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 Post subject: Scottish Ballet's 'Carmen'
PostPosted: Mon May 07, 2001 12:56 am 
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Joined: Sun Oct 24, 1999 11:01 pm
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Location: London, England; Tallinn, Estonia
Image <P><B>Carmen</B> <P>Rating ***(out of 5) <P>by Alice Bain in The Guardian <P> <BLOCKQUOTE><font size="1" face="Verdana, Arial">quote:</font><HR>This is a soft-shoe Carmen, a Carmen without heels, a Carmen without Bizet. It's a folksy Carmen, and a newish one (originally performed by the Gyor Ballet in Hungary in 1997) by Robert North, artistic director of Scottish Ballet. Sadly, it's also a provincial Carmen - too clean by half and lacking in lust. Flashing eyes tried for size don't light the fire and flamenco flare-ups break the story politely, while the love affair that causes a man to kill three times and finally face execution himself fails to deliver the emotional goosebumps. <P>It is a shame because this production is pretty and competent, and even clever in parts.<HR></BLOCKQUOTE><P><A HREF="http://www.guardian.co.uk/reviews/story/0,3604,487028,00.html" TARGET=_blank><B>More...</B></A><P>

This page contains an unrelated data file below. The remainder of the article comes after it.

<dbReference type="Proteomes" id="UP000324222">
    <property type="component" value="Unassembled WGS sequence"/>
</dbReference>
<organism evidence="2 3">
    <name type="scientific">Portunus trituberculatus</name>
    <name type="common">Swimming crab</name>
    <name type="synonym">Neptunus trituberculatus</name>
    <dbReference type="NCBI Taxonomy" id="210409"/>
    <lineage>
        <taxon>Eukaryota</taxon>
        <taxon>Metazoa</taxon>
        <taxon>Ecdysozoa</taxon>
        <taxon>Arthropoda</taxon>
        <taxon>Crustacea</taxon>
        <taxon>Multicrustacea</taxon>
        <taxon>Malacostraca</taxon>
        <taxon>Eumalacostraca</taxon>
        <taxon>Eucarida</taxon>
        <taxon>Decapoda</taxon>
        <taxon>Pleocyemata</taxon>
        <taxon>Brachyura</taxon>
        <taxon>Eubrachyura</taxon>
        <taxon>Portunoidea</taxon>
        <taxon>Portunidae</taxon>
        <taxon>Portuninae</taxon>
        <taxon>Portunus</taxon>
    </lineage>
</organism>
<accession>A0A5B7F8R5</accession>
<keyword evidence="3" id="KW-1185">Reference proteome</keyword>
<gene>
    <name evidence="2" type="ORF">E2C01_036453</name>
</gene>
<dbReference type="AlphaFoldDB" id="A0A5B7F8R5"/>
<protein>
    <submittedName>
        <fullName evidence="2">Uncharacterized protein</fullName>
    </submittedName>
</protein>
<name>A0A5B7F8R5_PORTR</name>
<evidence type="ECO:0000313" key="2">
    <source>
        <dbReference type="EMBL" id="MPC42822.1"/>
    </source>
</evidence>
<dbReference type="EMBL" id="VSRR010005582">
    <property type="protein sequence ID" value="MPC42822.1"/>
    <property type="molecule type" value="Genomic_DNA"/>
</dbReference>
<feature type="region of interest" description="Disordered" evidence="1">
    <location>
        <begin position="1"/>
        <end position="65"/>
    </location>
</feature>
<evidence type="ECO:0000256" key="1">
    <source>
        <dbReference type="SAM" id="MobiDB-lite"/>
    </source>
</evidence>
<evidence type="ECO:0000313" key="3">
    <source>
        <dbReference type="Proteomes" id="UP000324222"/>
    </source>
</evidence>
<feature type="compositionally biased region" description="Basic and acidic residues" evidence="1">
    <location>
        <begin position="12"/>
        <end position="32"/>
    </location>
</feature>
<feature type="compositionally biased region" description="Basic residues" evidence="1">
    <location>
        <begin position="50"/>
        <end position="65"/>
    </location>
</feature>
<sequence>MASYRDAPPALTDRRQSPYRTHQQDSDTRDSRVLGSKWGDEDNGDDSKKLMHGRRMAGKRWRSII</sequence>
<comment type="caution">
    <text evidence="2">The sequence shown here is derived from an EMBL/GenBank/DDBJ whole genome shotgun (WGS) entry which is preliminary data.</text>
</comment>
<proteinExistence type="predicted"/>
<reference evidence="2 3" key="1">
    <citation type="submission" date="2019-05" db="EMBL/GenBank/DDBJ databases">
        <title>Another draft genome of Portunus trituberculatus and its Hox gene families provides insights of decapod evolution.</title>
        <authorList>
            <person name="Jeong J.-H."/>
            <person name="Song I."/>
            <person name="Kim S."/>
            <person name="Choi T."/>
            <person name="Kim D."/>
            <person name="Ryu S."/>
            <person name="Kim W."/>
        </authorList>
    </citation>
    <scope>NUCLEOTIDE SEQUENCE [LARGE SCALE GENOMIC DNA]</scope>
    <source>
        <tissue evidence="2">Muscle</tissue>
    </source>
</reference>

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 Post subject: Re: Scottish Ballet's 'Carmen'
PostPosted: Sun May 13, 2001 12:58 pm 
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<B>It's the same old song</B> <P>'Carmen gets fresh moves and a new score, but David Dougill in The Sunday Times wants even more'<P><BR> <BLOCKQUOTE><font size="1" face="Verdana, Arial">quote:</font><HR>Mention Carmen and most of us would instantly think of Bizet. Many a choreographer of ballets on this subject - and there have indeed been many - has used the opera music in one form or another. Even such "modern" versions of the story as Didy Veldman's production for Northern Ballet and Matthew Bourne's radical rewrite The Car Man, for Adventures in Motion Pictures, drew on the Frenchman's seductive tunes. <P>But not so Robert North in his attractive staging of Carmen, which Scottish Ballet danced for the first time at the Edinburgh Festival Theatre last weekend and now goes on tour. The composer of the commissioned score is an Englishman, Christopher Benstead, whose name is not so well known to the public at large as Bizet's.<HR></BLOCKQUOTE><P>Also reviewed is Ramberts's Linbury programme.<P><A HREF="http://www.sunday-times.co.uk/news/pages/sti/2001/05/13/sticuldnc02002.html" TARGET=_blank><B>More...</B></A><p>[This message has been edited by Stuart Sweeney (edited May 13, 2001).]